noun, plural mementos, mementoes.
an object or item that serves to remind one of a person, past event, etc.; keepsake; souvenir.
anything serving as a reminder or warning.
(initial capital letter, italics) Roman Catholic Church. either of two prayers in the canon of the Mass, one for persons living and the other for persons dead.

1350–1400; Middle English < Latin mementō, imperative of meminisse to remember

memento, momentum.

Memento is sometimes spelled momento, perhaps by association with moment. The word is actually related to remember. One of its earliest meanings was “something that serves to warn.” The meaning “souvenir” is a recent development: The stone animal carvings are mementos of our trip to Victoria. Momento is considered by many to be a misspelling, but it occurs so frequently in edited writing that some regard it as a variant spelling rather than an error. Unabridged

memento mori

[muh-men-toh mawr-ahy, mohr-ahy, mawr-ee, mohr-ee; for 1 also Latin me-men-toh moh-ree]
noun, plural memento mori for 2.
(italics) Latin. remember that you must die.
an object, as a skull, serving as a reminder of death or mortality.

1585–95; < Latin mementō morī Unabridged
Based on the Random House Dictionary, © Random House, Inc. 2014.
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World English Dictionary
memento (mɪˈmɛntəʊ)
n , pl -tos, -toes
1.  something that reminds one of past events; souvenir
2.  RC Church either of two prayers occurring during the Mass
[C15: from Latin, imperative of meminisse to remember]

memento mori (ˈmɔːriː)
an object, such as a skull, intended to remind people of the inevitability of death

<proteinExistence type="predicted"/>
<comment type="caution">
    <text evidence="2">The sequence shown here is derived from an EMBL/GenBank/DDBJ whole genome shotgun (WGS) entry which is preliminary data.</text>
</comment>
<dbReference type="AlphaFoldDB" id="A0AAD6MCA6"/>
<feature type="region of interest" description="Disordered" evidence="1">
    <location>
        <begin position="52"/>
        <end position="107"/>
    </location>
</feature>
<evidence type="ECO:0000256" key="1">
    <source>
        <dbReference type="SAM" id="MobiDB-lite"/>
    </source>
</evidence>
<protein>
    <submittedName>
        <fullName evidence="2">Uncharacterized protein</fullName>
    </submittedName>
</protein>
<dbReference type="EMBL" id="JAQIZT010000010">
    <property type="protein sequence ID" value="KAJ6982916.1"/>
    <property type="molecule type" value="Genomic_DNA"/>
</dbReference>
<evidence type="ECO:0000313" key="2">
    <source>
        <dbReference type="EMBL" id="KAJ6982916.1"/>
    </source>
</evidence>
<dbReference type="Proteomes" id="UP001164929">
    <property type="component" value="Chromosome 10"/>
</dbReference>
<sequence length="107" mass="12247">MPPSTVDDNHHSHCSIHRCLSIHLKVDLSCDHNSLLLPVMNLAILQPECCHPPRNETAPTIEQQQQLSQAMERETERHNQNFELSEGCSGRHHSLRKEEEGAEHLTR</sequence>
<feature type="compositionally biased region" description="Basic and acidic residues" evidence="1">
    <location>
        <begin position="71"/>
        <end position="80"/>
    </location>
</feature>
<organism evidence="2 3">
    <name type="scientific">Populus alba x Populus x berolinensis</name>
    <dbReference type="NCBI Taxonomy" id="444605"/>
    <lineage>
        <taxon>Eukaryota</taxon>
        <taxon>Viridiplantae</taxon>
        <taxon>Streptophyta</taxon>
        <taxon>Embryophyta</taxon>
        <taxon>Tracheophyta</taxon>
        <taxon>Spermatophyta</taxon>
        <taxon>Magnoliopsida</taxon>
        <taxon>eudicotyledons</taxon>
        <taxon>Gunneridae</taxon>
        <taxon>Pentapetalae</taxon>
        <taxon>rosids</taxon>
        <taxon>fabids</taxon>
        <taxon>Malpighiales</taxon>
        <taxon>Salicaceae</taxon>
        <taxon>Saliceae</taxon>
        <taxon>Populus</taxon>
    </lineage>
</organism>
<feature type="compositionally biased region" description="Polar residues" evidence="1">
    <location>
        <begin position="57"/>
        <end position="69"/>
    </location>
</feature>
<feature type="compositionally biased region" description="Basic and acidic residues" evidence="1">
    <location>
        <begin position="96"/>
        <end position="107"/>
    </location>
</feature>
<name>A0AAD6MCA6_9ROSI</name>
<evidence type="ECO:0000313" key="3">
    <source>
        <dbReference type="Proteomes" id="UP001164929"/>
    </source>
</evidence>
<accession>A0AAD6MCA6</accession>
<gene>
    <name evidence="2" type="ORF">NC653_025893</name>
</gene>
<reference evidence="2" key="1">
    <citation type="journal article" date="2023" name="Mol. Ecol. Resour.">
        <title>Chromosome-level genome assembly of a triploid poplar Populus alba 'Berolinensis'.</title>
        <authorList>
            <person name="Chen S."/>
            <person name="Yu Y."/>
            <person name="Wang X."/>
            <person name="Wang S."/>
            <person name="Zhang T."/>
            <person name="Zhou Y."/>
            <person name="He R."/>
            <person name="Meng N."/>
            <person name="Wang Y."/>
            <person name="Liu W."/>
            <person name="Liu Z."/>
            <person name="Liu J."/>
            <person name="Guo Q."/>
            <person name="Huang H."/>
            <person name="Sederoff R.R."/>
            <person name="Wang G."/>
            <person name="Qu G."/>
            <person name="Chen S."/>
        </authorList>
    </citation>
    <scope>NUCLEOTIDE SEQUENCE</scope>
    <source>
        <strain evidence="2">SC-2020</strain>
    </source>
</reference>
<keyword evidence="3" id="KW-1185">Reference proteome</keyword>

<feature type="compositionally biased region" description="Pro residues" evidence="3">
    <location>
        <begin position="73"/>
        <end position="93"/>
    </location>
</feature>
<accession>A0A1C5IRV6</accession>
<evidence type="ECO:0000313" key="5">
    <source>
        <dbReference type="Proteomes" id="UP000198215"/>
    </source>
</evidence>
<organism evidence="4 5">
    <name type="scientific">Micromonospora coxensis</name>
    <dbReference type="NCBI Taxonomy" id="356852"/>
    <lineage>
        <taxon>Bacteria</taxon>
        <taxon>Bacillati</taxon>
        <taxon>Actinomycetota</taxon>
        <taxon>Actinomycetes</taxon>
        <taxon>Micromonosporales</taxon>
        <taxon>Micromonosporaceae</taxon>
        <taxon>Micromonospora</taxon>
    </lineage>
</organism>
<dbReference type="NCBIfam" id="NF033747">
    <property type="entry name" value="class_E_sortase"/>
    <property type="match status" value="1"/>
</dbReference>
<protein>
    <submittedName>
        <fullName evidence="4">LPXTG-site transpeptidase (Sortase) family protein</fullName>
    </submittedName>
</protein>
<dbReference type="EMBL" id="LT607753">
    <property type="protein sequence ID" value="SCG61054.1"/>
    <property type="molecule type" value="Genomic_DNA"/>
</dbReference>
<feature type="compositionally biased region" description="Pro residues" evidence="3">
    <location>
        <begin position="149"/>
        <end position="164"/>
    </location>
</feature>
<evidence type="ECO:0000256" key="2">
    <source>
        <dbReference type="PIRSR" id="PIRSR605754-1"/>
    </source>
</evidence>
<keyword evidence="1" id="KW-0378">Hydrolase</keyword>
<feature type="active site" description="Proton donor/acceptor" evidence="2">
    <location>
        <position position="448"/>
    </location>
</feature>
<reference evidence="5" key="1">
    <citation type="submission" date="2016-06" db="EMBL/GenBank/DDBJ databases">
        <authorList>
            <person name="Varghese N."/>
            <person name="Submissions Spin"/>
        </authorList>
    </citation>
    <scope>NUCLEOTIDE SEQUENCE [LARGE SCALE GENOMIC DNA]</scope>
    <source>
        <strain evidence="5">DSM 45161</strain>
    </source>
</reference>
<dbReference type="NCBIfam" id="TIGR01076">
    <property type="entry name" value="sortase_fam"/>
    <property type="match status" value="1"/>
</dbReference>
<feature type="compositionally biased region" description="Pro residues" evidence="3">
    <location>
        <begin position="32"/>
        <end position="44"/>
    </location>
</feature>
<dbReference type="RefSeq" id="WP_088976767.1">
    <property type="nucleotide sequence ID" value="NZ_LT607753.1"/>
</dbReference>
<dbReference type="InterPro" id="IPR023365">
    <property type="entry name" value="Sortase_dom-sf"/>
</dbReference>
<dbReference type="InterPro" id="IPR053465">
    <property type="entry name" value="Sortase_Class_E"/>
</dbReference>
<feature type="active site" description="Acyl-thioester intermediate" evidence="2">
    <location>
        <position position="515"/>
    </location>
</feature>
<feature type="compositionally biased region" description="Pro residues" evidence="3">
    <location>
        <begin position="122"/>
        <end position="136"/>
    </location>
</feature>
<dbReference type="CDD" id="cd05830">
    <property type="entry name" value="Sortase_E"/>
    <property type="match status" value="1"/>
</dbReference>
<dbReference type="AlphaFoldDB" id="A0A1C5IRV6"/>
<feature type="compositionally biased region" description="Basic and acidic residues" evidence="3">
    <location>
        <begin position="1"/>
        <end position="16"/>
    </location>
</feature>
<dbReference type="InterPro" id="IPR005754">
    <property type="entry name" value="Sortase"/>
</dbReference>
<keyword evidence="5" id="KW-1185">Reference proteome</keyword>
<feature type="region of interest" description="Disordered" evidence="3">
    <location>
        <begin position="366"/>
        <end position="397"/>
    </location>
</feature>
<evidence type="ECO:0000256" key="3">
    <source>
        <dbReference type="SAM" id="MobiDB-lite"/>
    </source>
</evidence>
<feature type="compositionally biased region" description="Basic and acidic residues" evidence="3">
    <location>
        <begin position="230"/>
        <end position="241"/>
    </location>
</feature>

[C16: Latin: remember you must die]

Collins English Dictionary - Complete & Unabridged 10th Edition
2009 © William Collins Sons & Co. Ltd. 1979, 1986 © HarperCollins
Publishers 1998, 2000, 2003, 2005, 2006, 2007, 2009
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Word Origin & History

c.1400, "Psalm cxxxi in the Canon of the Mass" (which begins with the L. word Memento and in which the dead are commemorated), from L. memento "remember," imperative of meminisse "to remember," a reduplicated form, related to mens "mind." Meaning "reminder, warning" is from 1580s; sense of "keepsake"
is first recorded 1768.

memento mori
"reminder of death," 1590s, from L., lit. "remember that you must die."
Online Etymology Dictionary, © 2010 Douglas Harper
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Example sentences
But then, neither a final line of dialogue nor a childhood memento would.
The idea was to include a small memento for the mission.
She says that giving other parents a memento of what they lost has helped
  alleviate her loss.
It may be depressing at times, but it is not a tragic memento.
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